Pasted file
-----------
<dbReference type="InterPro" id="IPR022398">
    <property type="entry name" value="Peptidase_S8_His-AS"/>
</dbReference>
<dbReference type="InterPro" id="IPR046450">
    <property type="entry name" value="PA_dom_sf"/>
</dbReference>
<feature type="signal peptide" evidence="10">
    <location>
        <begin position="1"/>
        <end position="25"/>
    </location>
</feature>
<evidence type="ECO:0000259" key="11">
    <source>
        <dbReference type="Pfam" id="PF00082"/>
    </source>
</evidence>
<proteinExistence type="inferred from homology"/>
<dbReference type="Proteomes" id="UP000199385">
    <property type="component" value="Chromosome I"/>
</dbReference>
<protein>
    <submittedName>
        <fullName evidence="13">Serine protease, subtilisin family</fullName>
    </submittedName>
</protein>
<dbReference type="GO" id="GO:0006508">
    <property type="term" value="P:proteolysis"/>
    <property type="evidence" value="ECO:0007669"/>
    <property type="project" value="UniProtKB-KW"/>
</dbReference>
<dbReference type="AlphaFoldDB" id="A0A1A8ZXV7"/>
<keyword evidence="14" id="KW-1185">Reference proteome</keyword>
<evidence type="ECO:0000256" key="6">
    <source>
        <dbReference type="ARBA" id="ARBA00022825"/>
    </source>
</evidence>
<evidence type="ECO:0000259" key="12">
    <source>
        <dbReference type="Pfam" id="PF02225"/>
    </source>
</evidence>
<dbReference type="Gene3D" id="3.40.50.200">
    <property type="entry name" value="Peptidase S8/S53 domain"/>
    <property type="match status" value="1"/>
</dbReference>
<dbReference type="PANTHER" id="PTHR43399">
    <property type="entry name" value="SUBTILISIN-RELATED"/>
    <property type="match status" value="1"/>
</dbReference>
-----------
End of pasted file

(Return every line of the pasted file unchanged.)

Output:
<dbReference type="InterPro" id="IPR022398">
    <property type="entry name" value="Peptidase_S8_His-AS"/>
</dbReference>
<dbReference type="InterPro" id="IPR046450">
    <property type="entry name" value="PA_dom_sf"/>
</dbReference>
<feature type="signal peptide" evidence="10">
    <location>
        <begin position="1"/>
        <end position="25"/>
    </location>
</feature>
<evidence type="ECO:0000259" key="11">
    <source>
        <dbReference type="Pfam" id="PF00082"/>
    </source>
</evidence>
<proteinExistence type="inferred from homology"/>
<dbReference type="Proteomes" id="UP000199385">
    <property type="component" value="Chromosome I"/>
</dbReference>
<protein>
    <submittedName>
        <fullName evidence="13">Serine protease, subtilisin family</fullName>
    </submittedName>
</protein>
<dbReference type="GO" id="GO:0006508">
    <property type="term" value="P:proteolysis"/>
    <property type="evidence" value="ECO:0007669"/>
    <property type="project" value="UniProtKB-KW"/>
</dbReference>
<dbReference type="AlphaFoldDB" id="A0A1A8ZXV7"/>
<keyword evidence="14" id="KW-1185">Reference proteome</keyword>
<evidence type="ECO:0000256" key="6">
    <source>
        <dbReference type="ARBA" id="ARBA00022825"/>
    </source>
</evidence>
<evidence type="ECO:0000259" key="12">
    <source>
        <dbReference type="Pfam" id="PF02225"/>
    </source>
</evidence>
<dbReference type="Gene3D" id="3.40.50.200">
    <property type="entry name" value="Peptidase S8/S53 domain"/>
    <property type="match status" value="1"/>
</dbReference>
<dbReference type="PANTHER" id="PTHR43399">
    <property type="entry name" value="SUBTILISIN-RELATED"/>
    <property type="match status" value="1"/>
</dbReference>